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Rici Lake escreveu:

Sure. You could write your own language. But I have a hard time figuring out what could be simpler than Lua. What syntactic constructs would you like to eliminate? (I emphasize the word syntactic here -- I understand the issue with spelling errors on global variables.

I hope I don't have to write my own language :)

> That one is actually
pretty simple to detect; the easiest way is to compile the function and then run it through luac and look for GETGLOBAL/SETGLOBAL lines. Or you could just copy the luac printing code; it's pretty straightforward.)

I will have a look.

You sai in another message: "Trust your users. That may be hard, but it's worth it in the long run." Well I don't trust them, it is sad but it is a fact of life: users are dangerous, agressive creatures.
If you really feel that way, then I would advise that you get out of tech support. The pay's lousy and the work's repetitive. The only reward is the joy of helping people learn, and if you don't find joy in that, neither will they, and you'll all end up frustrated. Trust me on this -- I spent a lot of years doing tech support, and I miss it sometimes, but I saw a lot of my coworkers get really frustrated, and unnecessarily so. I personally *hate* the word "users"; I always made a point of saying "colleagues". Which I suspect was another frustration for my colleagues in tech support.

Well, not that much. I *like* helping people that can understand what I say. What I don't like is that repetitive amount of stupid questions, but I have doing a fair amout of it lately and I dicovered (see my last message) that if things a planned better, support is a lot better do do and more effective. And then I can keep to backgroung support which I like.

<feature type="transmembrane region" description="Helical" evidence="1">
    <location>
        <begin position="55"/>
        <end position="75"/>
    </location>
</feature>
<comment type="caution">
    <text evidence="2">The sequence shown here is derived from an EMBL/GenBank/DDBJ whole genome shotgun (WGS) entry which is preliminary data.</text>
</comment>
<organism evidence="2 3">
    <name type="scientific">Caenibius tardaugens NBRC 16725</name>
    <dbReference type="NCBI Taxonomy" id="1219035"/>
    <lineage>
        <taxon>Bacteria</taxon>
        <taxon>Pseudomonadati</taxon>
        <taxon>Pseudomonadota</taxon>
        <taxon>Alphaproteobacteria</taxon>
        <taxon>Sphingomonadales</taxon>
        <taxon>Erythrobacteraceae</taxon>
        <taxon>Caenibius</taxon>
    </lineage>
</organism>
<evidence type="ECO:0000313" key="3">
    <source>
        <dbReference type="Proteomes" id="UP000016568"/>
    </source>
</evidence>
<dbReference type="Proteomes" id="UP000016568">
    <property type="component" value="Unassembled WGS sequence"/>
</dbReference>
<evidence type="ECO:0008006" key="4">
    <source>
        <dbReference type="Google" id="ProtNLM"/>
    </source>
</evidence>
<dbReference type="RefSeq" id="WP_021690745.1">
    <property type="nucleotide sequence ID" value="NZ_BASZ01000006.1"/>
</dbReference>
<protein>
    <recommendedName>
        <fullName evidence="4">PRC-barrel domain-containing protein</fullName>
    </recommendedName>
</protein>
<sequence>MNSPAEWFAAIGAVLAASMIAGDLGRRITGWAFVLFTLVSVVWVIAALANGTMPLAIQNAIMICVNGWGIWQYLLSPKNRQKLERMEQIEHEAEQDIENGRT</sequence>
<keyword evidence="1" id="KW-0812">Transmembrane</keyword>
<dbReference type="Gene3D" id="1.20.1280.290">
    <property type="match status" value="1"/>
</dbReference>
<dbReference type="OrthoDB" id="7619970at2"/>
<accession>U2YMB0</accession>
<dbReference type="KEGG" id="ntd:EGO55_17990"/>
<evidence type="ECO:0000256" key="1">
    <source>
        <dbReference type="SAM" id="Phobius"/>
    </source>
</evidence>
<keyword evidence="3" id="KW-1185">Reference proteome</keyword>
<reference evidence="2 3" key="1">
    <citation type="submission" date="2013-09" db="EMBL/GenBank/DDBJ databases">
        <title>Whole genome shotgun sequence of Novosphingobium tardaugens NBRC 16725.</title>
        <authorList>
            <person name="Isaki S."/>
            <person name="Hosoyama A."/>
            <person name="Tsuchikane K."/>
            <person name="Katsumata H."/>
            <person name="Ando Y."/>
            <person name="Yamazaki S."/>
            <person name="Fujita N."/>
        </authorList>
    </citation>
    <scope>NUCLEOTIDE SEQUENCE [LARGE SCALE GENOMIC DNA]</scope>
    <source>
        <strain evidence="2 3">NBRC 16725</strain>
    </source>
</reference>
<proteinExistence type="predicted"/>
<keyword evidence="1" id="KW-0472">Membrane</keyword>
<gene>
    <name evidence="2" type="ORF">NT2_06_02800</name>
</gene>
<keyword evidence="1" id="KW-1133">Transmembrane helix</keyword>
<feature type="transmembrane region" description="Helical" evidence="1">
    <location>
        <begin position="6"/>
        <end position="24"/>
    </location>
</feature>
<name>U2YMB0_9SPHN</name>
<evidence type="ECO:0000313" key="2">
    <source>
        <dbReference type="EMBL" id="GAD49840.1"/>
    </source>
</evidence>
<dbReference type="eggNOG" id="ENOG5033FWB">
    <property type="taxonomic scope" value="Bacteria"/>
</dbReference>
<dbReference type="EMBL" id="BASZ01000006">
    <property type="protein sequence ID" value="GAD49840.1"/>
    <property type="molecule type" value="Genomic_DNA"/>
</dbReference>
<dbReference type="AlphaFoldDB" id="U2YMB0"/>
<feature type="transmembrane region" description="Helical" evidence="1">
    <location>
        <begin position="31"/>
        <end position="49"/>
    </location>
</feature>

I can say it now this way: I want to plan in advance so that conditions are better defined and so fewer error could happen. One way of doing it is by checking that the code corresponds to some arbitrary subset of the language.

As For sandboxing, I understand that I can apply this principle for the whole screen, am I correct? This way, the whole application will be safer, or if I remove all dangerous functions is enough?

Every time you do a lua_open (i.e. every screen), you need to load a set of libraries. Presumably, you will do this with some wrapper function, so it should be easy to customise. Edit the list of libraries and/or edit the luaL_reg's of functions which they install. This is also where you will install your own functions and globals. Whatever you put into the Lua state is all there is; lua_open does not install a single function.

If all the scripts for a screen are written by the same user, it shouldn't be necessary to sandbox them from each other, as you say. In fact, it might be useful to them to be able to use globals (you can, however, give each script a separate globals table if that's useful to you).

Yes, a screen is allways written by one user (hopefully) and thought of a one unit (has to be). I thing that I understand this now and will keep it for more tests.

thanks for all this discussion. Tomorow I will list all important topics that came as fruits from it,